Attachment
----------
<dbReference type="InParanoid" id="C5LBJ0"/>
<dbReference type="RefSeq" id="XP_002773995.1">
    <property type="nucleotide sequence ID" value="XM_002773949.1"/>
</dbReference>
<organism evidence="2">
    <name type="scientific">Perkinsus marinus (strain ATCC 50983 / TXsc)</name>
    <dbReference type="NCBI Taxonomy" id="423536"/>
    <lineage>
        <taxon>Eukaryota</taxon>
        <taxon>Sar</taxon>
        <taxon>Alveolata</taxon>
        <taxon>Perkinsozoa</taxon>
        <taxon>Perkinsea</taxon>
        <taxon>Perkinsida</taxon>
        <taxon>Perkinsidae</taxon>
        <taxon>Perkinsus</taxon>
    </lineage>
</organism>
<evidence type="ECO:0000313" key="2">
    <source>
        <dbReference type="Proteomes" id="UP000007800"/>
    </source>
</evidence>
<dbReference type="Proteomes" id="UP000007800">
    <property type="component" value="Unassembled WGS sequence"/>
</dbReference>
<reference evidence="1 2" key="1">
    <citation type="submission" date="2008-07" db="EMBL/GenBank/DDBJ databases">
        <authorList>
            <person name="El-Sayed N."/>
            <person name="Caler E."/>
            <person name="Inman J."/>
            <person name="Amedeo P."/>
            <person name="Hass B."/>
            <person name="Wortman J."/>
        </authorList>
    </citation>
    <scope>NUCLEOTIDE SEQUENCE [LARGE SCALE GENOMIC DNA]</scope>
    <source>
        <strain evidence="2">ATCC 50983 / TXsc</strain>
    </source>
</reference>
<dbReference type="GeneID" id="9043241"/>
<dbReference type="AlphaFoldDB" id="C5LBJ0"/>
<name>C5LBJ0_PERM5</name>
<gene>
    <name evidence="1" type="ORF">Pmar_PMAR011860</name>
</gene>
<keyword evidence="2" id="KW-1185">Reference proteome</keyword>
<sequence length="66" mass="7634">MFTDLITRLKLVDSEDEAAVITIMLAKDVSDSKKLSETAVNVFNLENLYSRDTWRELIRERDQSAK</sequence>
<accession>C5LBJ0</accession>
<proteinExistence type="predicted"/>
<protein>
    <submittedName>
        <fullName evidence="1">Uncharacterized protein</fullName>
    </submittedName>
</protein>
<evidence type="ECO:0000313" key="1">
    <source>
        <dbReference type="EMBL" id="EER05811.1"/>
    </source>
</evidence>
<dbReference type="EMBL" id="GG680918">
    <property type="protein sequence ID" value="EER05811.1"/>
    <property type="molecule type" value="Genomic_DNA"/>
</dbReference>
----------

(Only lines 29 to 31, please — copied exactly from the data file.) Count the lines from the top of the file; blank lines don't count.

        <authorList>
            <person name="El-Sayed N."/>
            <person name="Caler E."/>